We thoroughly enjoyed Jo Piazza’s visit and resulting article about our Bison Quest Wildlife Vacations!
Helicopter Eagle Nest survey – how we do it. June 8, 2014
For those who are curious, here’s how we try to determine the number of golden eagle nests in an area (for those concerned about tax dollars, these aren’t. This is money from oil and gas leases, which is fitting since they are some of the issues causing the problems.)
Golden eagles need either cliffs or very large trees to nest in (Bald eagles nest primarily in really big trees near water). So to find Golden Eagles (the primary target of this study) here’s what we do:
Get up in the morning, grab a bite to eat, and run out to the pasture to catch a helicopter to work. We’re doing Golden Eagle surveys this week :)!
New Buff Babies at Bison Quest! April 30, 2014
The last week of April and the first week of May are the big baby buff weeks here! Here are Emma and Gracie with their new little ones last week.
Bison Quest Drive In – We drive in and the bison calf jumps on! January 5, 2014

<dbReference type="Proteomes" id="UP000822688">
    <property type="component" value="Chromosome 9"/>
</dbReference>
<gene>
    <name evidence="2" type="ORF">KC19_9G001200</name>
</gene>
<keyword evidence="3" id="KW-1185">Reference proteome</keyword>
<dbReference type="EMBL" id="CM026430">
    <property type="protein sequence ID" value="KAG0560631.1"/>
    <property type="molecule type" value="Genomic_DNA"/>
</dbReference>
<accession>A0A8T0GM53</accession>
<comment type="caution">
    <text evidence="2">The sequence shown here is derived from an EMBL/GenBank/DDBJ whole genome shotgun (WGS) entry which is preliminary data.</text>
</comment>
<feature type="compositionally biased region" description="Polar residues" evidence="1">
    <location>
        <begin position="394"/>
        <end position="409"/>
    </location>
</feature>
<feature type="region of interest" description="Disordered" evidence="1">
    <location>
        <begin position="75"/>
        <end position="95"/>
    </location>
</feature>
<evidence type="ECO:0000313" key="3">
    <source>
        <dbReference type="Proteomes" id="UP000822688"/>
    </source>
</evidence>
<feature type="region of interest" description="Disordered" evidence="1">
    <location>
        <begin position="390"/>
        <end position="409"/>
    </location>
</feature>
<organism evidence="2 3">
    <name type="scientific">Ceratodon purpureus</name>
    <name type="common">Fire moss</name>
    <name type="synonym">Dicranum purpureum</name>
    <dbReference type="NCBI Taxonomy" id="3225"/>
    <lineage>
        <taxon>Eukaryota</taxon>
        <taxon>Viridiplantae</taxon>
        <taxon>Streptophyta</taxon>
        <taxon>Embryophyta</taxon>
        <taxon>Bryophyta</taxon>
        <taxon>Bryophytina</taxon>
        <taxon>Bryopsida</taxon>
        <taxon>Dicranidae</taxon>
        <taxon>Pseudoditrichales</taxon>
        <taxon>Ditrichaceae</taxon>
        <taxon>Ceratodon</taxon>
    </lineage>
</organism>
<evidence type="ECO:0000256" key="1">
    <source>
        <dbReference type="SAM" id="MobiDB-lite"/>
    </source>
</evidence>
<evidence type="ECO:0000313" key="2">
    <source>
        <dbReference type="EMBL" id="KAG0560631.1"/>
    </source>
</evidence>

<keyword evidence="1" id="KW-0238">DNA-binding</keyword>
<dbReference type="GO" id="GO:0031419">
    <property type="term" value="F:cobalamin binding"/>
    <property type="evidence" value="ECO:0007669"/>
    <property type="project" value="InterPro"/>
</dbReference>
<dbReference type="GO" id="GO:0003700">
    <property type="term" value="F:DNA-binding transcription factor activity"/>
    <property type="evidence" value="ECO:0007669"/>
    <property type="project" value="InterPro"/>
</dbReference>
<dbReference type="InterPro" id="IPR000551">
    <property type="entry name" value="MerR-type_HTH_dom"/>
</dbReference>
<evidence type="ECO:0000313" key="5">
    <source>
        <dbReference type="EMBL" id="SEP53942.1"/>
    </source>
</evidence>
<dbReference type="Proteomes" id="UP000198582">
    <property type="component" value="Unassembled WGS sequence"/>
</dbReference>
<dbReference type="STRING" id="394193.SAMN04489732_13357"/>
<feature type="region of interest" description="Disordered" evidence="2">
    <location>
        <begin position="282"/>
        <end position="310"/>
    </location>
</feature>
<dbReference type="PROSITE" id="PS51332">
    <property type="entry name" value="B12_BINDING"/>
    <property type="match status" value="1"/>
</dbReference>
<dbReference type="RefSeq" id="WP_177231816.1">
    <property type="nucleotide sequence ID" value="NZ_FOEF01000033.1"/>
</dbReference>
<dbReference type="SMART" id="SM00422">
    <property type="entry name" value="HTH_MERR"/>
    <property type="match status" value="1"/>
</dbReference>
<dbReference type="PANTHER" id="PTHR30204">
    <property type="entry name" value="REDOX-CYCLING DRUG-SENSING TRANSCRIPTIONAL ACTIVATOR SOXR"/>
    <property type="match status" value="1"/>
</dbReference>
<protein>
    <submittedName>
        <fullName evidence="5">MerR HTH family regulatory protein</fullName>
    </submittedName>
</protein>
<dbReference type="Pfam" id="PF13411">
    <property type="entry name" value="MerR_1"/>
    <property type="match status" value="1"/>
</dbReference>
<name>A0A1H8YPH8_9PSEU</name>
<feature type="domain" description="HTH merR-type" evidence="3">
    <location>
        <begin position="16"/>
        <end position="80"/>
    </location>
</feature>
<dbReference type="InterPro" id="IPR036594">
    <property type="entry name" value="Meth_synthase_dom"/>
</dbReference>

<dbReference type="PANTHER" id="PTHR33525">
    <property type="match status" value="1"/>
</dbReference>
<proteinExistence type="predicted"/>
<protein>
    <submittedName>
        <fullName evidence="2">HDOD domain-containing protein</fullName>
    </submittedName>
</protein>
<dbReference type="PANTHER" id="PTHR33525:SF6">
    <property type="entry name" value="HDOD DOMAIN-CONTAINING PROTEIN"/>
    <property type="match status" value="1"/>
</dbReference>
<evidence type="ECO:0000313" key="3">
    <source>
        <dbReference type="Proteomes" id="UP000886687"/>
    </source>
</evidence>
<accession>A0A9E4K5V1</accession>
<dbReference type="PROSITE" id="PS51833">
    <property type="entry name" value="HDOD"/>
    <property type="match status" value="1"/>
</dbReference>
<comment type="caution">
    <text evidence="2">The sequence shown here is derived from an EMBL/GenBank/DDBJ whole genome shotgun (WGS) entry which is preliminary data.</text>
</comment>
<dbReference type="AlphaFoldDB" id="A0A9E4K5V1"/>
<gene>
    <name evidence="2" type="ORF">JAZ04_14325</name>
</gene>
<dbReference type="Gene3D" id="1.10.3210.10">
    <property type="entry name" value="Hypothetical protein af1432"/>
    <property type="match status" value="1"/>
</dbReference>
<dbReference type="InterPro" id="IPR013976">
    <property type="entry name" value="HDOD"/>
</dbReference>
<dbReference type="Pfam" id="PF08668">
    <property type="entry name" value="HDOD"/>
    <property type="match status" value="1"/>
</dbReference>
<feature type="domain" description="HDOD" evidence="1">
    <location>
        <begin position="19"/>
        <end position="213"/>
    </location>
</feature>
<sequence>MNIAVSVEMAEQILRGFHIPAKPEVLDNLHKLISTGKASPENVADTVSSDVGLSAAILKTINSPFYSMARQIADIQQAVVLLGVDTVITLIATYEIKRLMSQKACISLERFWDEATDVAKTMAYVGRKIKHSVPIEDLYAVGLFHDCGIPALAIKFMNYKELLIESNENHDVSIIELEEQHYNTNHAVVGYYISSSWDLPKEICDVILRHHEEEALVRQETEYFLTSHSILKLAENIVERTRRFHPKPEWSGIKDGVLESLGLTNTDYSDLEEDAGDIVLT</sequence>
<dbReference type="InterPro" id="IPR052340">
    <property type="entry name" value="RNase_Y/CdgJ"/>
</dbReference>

This youngster isn’t big on waiting for the hay to come to him. Once we arrive, he jumps on the trailer and rides while I drive. Craig throws hay off of the front of the bale while the youngster snacks on the back. It’s a buffalo sort of “Drive In Dining.”
Bison Quest Christmas Carols continue – A Hay in a Stranger December 21, 2013
Lions and coyotes and wolves, oh my! December 16, 2013
Ok, the other day I shared a mountain lion track and talked about what makes a cat track distinctive. Well, a few days later we found a very excited herd of bison when we went to feed. They were snorting and bucking and kicking up their heels, quite literally. That happens with them, and sometimes for no particular reason except that they feel good, but this time was a little different. Like they were proud of themselves or something. It wasn’t until my walk that I found out what had gotten them riled. Wolf tracks crossing through our aspen drainage. I followed the tracks and found that, while the wolf pretty much made a straight shot across the ranch, all the other ranch inhabitants certainly didn’t ignore him. I found where a deer had bounded across the wolf tracks and the buffs had milled around behind the wolf and completely obliterated the his tracks in other places. It didn’t look like the buffs chased the wolf, and he certainly hadn’t chased them, it was more like the buffs wound around behind the wolf and kept him on the move. I also found a set of coyote tracks that came up to the wolf tracks. Stopped (probably sniffed them), then began to follow the wolf tracks – the opposite direction the wolf was going! That coyote’s mom didn’t raise no dummy!! So very cool!